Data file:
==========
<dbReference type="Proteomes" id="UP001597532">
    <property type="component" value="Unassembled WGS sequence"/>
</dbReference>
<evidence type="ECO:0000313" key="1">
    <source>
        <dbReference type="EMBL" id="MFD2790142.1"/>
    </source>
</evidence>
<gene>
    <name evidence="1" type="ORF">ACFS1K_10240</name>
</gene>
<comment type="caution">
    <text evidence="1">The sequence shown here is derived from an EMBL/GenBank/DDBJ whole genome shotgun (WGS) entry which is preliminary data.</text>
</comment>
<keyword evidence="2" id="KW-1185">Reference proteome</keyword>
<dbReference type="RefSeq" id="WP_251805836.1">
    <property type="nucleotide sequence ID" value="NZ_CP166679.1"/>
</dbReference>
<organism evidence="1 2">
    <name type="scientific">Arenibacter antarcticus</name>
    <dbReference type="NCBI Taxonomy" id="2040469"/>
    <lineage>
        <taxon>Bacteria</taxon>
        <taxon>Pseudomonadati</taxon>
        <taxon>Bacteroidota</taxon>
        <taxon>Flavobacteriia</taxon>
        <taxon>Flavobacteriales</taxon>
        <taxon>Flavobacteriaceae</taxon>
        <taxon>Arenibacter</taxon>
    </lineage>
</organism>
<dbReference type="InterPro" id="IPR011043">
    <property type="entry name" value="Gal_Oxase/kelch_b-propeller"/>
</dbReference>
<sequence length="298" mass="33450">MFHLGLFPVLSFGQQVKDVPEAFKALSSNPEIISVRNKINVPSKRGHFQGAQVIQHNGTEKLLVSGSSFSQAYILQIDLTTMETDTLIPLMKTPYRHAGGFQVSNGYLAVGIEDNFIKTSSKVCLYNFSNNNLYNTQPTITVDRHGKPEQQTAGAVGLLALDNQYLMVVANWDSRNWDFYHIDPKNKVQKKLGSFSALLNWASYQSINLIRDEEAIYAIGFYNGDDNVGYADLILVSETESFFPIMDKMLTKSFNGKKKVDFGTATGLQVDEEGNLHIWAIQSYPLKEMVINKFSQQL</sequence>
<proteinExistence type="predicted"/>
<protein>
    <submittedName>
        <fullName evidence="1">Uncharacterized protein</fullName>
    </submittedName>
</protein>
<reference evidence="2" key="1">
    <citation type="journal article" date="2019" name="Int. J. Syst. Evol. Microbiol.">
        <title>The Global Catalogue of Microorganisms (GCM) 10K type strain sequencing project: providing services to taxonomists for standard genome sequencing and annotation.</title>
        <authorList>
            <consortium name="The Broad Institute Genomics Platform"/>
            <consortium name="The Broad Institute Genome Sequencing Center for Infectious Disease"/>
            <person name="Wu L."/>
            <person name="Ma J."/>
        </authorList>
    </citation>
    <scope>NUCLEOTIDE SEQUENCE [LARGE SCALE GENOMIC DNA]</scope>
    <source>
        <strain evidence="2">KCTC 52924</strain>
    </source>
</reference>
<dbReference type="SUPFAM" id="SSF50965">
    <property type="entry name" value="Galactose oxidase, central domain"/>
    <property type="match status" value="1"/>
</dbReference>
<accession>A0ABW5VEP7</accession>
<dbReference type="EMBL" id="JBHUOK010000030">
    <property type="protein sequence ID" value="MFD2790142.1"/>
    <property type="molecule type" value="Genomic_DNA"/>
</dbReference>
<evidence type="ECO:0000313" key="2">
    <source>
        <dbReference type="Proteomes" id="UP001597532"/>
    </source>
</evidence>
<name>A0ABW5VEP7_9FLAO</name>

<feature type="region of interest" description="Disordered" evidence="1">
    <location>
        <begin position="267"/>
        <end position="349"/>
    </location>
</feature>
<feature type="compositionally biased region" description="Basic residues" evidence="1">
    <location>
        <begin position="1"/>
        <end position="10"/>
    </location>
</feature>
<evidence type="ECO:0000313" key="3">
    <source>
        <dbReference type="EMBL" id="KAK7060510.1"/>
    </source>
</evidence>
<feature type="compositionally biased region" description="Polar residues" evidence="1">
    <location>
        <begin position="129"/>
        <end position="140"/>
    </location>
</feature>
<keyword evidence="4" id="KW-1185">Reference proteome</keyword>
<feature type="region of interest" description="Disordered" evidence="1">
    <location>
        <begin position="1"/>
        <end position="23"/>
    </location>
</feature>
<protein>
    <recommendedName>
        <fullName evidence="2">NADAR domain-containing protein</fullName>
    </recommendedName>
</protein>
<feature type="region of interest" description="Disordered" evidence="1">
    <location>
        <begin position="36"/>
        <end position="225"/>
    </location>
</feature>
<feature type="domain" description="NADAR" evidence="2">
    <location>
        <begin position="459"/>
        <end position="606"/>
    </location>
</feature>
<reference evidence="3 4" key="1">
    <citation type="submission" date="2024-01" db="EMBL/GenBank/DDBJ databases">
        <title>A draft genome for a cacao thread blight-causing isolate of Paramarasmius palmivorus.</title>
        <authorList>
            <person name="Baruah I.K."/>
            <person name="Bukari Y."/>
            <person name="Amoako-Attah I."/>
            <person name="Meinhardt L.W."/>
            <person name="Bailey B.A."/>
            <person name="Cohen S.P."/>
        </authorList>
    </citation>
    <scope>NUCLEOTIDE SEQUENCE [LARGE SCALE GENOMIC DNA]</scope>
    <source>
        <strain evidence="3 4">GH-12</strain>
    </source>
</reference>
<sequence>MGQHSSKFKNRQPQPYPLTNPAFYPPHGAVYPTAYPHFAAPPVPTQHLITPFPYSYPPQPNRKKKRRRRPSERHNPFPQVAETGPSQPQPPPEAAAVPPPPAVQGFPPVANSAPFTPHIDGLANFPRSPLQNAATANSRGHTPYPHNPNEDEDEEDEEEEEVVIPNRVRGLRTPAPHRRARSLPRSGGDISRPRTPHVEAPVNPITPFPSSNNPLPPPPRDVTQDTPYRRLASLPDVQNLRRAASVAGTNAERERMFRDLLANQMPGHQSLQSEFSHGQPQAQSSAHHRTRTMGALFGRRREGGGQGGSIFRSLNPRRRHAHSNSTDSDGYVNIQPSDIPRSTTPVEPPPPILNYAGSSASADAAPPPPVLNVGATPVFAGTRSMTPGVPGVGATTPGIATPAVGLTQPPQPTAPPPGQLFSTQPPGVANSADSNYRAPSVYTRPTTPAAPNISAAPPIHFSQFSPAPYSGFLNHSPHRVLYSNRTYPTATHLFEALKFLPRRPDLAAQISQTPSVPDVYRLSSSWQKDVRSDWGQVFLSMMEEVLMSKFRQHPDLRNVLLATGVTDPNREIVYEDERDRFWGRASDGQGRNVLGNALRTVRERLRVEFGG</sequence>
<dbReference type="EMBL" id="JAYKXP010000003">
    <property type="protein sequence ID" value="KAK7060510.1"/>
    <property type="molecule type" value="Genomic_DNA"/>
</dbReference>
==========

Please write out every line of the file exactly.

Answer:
<dbReference type="Proteomes" id="UP001597532">
    <property type="component" value="Unassembled WGS sequence"/>
</dbReference>
<evidence type="ECO:0000313" key="1">
    <source>
        <dbReference type="EMBL" id="MFD2790142.1"/>
    </source>
</evidence>
<gene>
    <name evidence="1" type="ORF">ACFS1K_10240</name>
</gene>
<comment type="caution">
    <text evidence="1">The sequence shown here is derived from an EMBL/GenBank/DDBJ whole genome shotgun (WGS) entry which is preliminary data.</text>
</comment>
<keyword evidence="2" id="KW-1185">Reference proteome</keyword>
<dbReference type="RefSeq" id="WP_251805836.1">
    <property type="nucleotide sequence ID" value="NZ_CP166679.1"/>
</dbReference>
<organism evidence="1 2">
    <name type="scientific">Arenibacter antarcticus</name>
    <dbReference type="NCBI Taxonomy" id="2040469"/>
    <lineage>
        <taxon>Bacteria</taxon>
        <taxon>Pseudomonadati</taxon>
        <taxon>Bacteroidota</taxon>
        <taxon>Flavobacteriia</taxon>
        <taxon>Flavobacteriales</taxon>
        <taxon>Flavobacteriaceae</taxon>
        <taxon>Arenibacter</taxon>
    </lineage>
</organism>
<dbReference type="InterPro" id="IPR011043">
    <property type="entry name" value="Gal_Oxase/kelch_b-propeller"/>
</dbReference>
<sequence length="298" mass="33450">MFHLGLFPVLSFGQQVKDVPEAFKALSSNPEIISVRNKINVPSKRGHFQGAQVIQHNGTEKLLVSGSSFSQAYILQIDLTTMETDTLIPLMKTPYRHAGGFQVSNGYLAVGIEDNFIKTSSKVCLYNFSNNNLYNTQPTITVDRHGKPEQQTAGAVGLLALDNQYLMVVANWDSRNWDFYHIDPKNKVQKKLGSFSALLNWASYQSINLIRDEEAIYAIGFYNGDDNVGYADLILVSETESFFPIMDKMLTKSFNGKKKVDFGTATGLQVDEEGNLHIWAIQSYPLKEMVINKFSQQL</sequence>
<proteinExistence type="predicted"/>
<protein>
    <submittedName>
        <fullName evidence="1">Uncharacterized protein</fullName>
    </submittedName>
</protein>
<reference evidence="2" key="1">
    <citation type="journal article" date="2019" name="Int. J. Syst. Evol. Microbiol.">
        <title>The Global Catalogue of Microorganisms (GCM) 10K type strain sequencing project: providing services to taxonomists for standard genome sequencing and annotation.</title>
        <authorList>
            <consortium name="The Broad Institute Genomics Platform"/>
            <consortium name="The Broad Institute Genome Sequencing Center for Infectious Disease"/>
            <person name="Wu L."/>
            <person name="Ma J."/>
        </authorList>
    </citation>
    <scope>NUCLEOTIDE SEQUENCE [LARGE SCALE GENOMIC DNA]</scope>
    <source>
        <strain evidence="2">KCTC 52924</strain>
    </source>
</reference>
<dbReference type="SUPFAM" id="SSF50965">
    <property type="entry name" value="Galactose oxidase, central domain"/>
    <property type="match status" value="1"/>
</dbReference>
<accession>A0ABW5VEP7</accession>
<dbReference type="EMBL" id="JBHUOK010000030">
    <property type="protein sequence ID" value="MFD2790142.1"/>
    <property type="molecule type" value="Genomic_DNA"/>
</dbReference>
<evidence type="ECO:0000313" key="2">
    <source>
        <dbReference type="Proteomes" id="UP001597532"/>
    </source>
</evidence>
<name>A0ABW5VEP7_9FLAO</name>

<feature type="region of interest" description="Disordered" evidence="1">
    <location>
        <begin position="267"/>
        <end position="349"/>
    </location>
</feature>
<feature type="compositionally biased region" description="Basic residues" evidence="1">
    <location>
        <begin position="1"/>
        <end position="10"/>
    </location>
</feature>
<evidence type="ECO:0000313" key="3">
    <source>
        <dbReference type="EMBL" id="KAK7060510.1"/>
    </source>
</evidence>
<feature type="compositionally biased region" description="Polar residues" evidence="1">
    <location>
        <begin position="129"/>
        <end position="140"/>
    </location>
</feature>
<keyword evidence="4" id="KW-1185">Reference proteome</keyword>
<feature type="region of interest" description="Disordered" evidence="1">
    <location>
        <begin position="1"/>
        <end position="23"/>
    </location>
</feature>
<protein>
    <recommendedName>
        <fullName evidence="2">NADAR domain-containing protein</fullName>
    </recommendedName>
</protein>
<feature type="region of interest" description="Disordered" evidence="1">
    <location>
        <begin position="36"/>
        <end position="225"/>
    </location>
</feature>
<feature type="domain" description="NADAR" evidence="2">
    <location>
        <begin position="459"/>
        <end position="606"/>
    </location>
</feature>
<reference evidence="3 4" key="1">
    <citation type="submission" date="2024-01" db="EMBL/GenBank/DDBJ databases">
        <title>A draft genome for a cacao thread blight-causing isolate of Paramarasmius palmivorus.</title>
        <authorList>
            <person name="Baruah I.K."/>
            <person name="Bukari Y."/>
            <person name="Amoako-Attah I."/>
            <person name="Meinhardt L.W."/>
            <person name="Bailey B.A."/>
            <person name="Cohen S.P."/>
        </authorList>
    </citation>
    <scope>NUCLEOTIDE SEQUENCE [LARGE SCALE GENOMIC DNA]</scope>
    <source>
        <strain evidence="3 4">GH-12</strain>
    </source>
</reference>
<sequence>MGQHSSKFKNRQPQPYPLTNPAFYPPHGAVYPTAYPHFAAPPVPTQHLITPFPYSYPPQPNRKKKRRRRPSERHNPFPQVAETGPSQPQPPPEAAAVPPPPAVQGFPPVANSAPFTPHIDGLANFPRSPLQNAATANSRGHTPYPHNPNEDEDEEDEEEEEVVIPNRVRGLRTPAPHRRARSLPRSGGDISRPRTPHVEAPVNPITPFPSSNNPLPPPPRDVTQDTPYRRLASLPDVQNLRRAASVAGTNAERERMFRDLLANQMPGHQSLQSEFSHGQPQAQSSAHHRTRTMGALFGRRREGGGQGGSIFRSLNPRRRHAHSNSTDSDGYVNIQPSDIPRSTTPVEPPPPILNYAGSSASADAAPPPPVLNVGATPVFAGTRSMTPGVPGVGATTPGIATPAVGLTQPPQPTAPPPGQLFSTQPPGVANSADSNYRAPSVYTRPTTPAAPNISAAPPIHFSQFSPAPYSGFLNHSPHRVLYSNRTYPTATHLFEALKFLPRRPDLAAQISQTPSVPDVYRLSSSWQKDVRSDWGQVFLSMMEEVLMSKFRQHPDLRNVLLATGVTDPNREIVYEDERDRFWGRASDGQGRNVLGNALRTVRERLRVEFGG</sequence>
<dbReference type="EMBL" id="JAYKXP010000003">
    <property type="protein sequence ID" value="KAK7060510.1"/>
    <property type="molecule type" value="Genomic_DNA"/>
</dbReference>